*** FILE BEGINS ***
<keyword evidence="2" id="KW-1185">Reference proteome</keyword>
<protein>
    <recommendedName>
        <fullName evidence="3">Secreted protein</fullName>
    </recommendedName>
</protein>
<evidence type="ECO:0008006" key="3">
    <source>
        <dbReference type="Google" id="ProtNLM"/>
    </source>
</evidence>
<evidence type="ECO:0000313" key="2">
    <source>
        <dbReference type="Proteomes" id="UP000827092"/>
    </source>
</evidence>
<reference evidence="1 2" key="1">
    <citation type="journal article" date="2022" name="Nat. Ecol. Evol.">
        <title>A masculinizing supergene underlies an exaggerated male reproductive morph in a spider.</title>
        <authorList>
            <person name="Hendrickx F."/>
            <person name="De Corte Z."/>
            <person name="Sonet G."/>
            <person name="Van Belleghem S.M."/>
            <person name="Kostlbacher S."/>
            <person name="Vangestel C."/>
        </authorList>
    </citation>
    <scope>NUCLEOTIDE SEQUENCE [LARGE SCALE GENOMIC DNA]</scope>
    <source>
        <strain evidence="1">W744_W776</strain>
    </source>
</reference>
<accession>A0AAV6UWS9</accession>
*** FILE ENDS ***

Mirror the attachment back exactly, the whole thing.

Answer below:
<keyword evidence="2" id="KW-1185">Reference proteome</keyword>
<protein>
    <recommendedName>
        <fullName evidence="3">Secreted protein</fullName>
    </recommendedName>
</protein>
<evidence type="ECO:0008006" key="3">
    <source>
        <dbReference type="Google" id="ProtNLM"/>
    </source>
</evidence>
<evidence type="ECO:0000313" key="2">
    <source>
        <dbReference type="Proteomes" id="UP000827092"/>
    </source>
</evidence>
<reference evidence="1 2" key="1">
    <citation type="journal article" date="2022" name="Nat. Ecol. Evol.">
        <title>A masculinizing supergene underlies an exaggerated male reproductive morph in a spider.</title>
        <authorList>
            <person name="Hendrickx F."/>
            <person name="De Corte Z."/>
            <person name="Sonet G."/>
            <person name="Van Belleghem S.M."/>
            <person name="Kostlbacher S."/>
            <person name="Vangestel C."/>
        </authorList>
    </citation>
    <scope>NUCLEOTIDE SEQUENCE [LARGE SCALE GENOMIC DNA]</scope>
    <source>
        <strain evidence="1">W744_W776</strain>
    </source>
</reference>
<accession>A0AAV6UWS9</accession>